There is no inherent reason why high levels of state borrowing and spending should not continue indefinitely. Interest rates are very low, so borrowing is cheap. If the financial stimulus effect results in a higher rate of economic growth, tax revenues may well exceed the cost of the additional borrowing. In any case, government debt in a developed country is a very safe kind of debt, because it is secured against future tax receipts. Debt is profitable for finance capital—it is one of the principal mechanisms by which surplus capital has been absorbed in the neoliberal era (‘financialisation’)—so there is no reason why private banks should not be willing to underwrite much higher levels of government borrowing.

In any case, if push came to shove, the government of a developed country could simply cut out the private banking system and borrow from itself. The simplest way to do this would be for the Treasury to issue government bonds and for the Bank of England to buy them: a simple accounting exercise—and a reminder that money is nothing more than electronic numbers. In the last resort, because the state is a monopoly issuer of its own currency, it can simply, as the expression goes, ‘print money’ to buy its way out of a hole.

Inflation—the primary risk—only follows if the stimulus fails. What matters in the long run is that the financial stimulus generates a corresponding increase in real economic activity. As Keynes explained, anything we can do, we can pay for. His point was that creating new wealth automatically generates the resources to pay off old debts.

‘Magic money’ (as it is being called) was used to bail out finance capital after the 2008 crash. It looks as if it is now being used to bail out neoliberal capital as a whole in the context of the pandemic. This amounts to an amplification of a central feature of the entire neoliberal era.

Afflicted by a chronic problem of economic stagnation due to over-accumulation and under-consumption, neoliberal capitalism has become both a debt junkie and a state dependant. Government, corporate, and household debt is not only necessary to sustain demand, but has also become an increasingly important tradable commodity in its own right: that is one kind of fix. State contracts—for public services, infrastructure projects, armaments, etc—provide another kind of fix, another way in which surplus capital can be invested, in this case with state borrowing (secured against tax revenues) providing the flow of profit.

‘Magic money’ may become a primary mechanism in, first, sustaining and augmenting private capital accumulation, and second, providing jobs, services, and a measure of economic and social regeneration that can help consolidate the electoral base of right-wing political regimes. In short, we may be looking at a form of neoliberal state-capitalism, where state spending is invested in national infrastructure but the profits go to the private transnational corporations contracted to do the work: a modern form of corporate state with echoes of the interwar fascist model, but transposed to a world dominated by globalised corporate power.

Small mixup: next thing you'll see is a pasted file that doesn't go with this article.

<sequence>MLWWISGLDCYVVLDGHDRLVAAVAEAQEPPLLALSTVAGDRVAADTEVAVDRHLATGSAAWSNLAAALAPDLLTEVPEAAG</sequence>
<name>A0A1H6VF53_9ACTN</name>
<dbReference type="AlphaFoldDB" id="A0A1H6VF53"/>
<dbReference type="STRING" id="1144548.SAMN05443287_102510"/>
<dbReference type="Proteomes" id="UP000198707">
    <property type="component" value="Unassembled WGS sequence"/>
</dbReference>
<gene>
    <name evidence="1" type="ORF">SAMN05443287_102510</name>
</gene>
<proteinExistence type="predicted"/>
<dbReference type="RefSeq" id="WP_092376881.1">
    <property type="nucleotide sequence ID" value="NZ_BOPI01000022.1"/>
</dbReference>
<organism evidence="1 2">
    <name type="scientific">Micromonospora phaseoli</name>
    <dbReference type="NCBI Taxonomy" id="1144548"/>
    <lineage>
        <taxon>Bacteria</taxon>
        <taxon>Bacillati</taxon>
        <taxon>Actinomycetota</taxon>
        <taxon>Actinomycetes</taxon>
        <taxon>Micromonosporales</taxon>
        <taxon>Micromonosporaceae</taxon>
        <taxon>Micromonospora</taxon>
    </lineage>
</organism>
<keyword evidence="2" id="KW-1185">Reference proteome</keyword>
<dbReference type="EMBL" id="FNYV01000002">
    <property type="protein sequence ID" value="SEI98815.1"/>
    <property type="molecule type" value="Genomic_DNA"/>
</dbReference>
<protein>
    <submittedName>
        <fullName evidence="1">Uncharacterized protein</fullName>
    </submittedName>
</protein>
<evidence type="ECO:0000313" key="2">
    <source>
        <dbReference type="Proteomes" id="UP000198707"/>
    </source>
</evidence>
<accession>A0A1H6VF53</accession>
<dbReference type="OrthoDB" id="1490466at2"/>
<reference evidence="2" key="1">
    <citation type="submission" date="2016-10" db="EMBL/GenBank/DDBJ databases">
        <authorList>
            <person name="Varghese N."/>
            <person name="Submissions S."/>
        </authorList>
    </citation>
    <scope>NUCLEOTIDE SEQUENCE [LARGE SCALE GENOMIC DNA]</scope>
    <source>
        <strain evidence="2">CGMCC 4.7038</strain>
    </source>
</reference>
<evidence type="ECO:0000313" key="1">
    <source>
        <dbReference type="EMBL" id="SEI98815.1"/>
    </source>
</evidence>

This is speculative. It is early days. But we must keep alert to the fact that the Johnson-Cummings regime shows strong signs of being different from its mainstream Tory predecessor, and that the shape of an alternative economic programme—shall we label it ‘neoliberal corporate state-capitalism’?—may be already be discernible.

3. National regeneration, racialised exclusion, and police repression

Inherent in interwar fascist programmes was social exclusion. State power was used to regenerate the economy and remodel it in line with the regime’s military-imperial objectives. Fascist repression raised the rate of exploitation, and the combination of state contracts and lower wages restored the rate of profit and triggered rapid economic growth. In Nazi Germany, one in four had been unemployed when Hitler came to power in 1933; six years later, when the Second World War broke out, unemployment was minimal.

But in the context of a fascist police dictatorship—with the labour movement destroyed, parliamentary democracy dismantled, and civil liberties rescinded—Nazi persecution of the Jews and other minorities had escalated rapidly to the point of effective social exclusion.

The fascist cocktail—nationalism, militarism, authoritarianism, police repression—was laced with racism. The Jews, in particular, became the ‘enemy within’ against whom rage and blame could be channelled.

So let us conclude by reminding ourselves that the Johnson-Cummings regime is the product of a surge of nationalism and racism—especially against Muslims and migrants, but also against ‘foreigners’ more generally—that found expression first in the Leave victory in the EU Referendum in 2016, then in the Tory General Election victory in 2019. ‘Take Back Control’ was code for ‘Keep Out Immigrants’. ‘Get Brexit Done’ was code for ‘Build Strong Borders’.

And, true to form, even at the height of the Covid pandemic, when migrant workers were dying on the front-line and being charged to use the NHS services they themselves were delivering, the Tories brought their racist immigration bill to Parliament.

The Johnson-Cummings regime is a Tory regime of a new kind, using nationalism and authoritarianism in ways redolent of the fascist playbook. We need to understand its nature and build the resistance.

Neil Faulkner is the author of A Radical History of the World and a co-author of Creeping Fascism: what it is and how to fight it. Phil Hearse co-authored Creeping Fascism and contributed to The Far Right in Europe.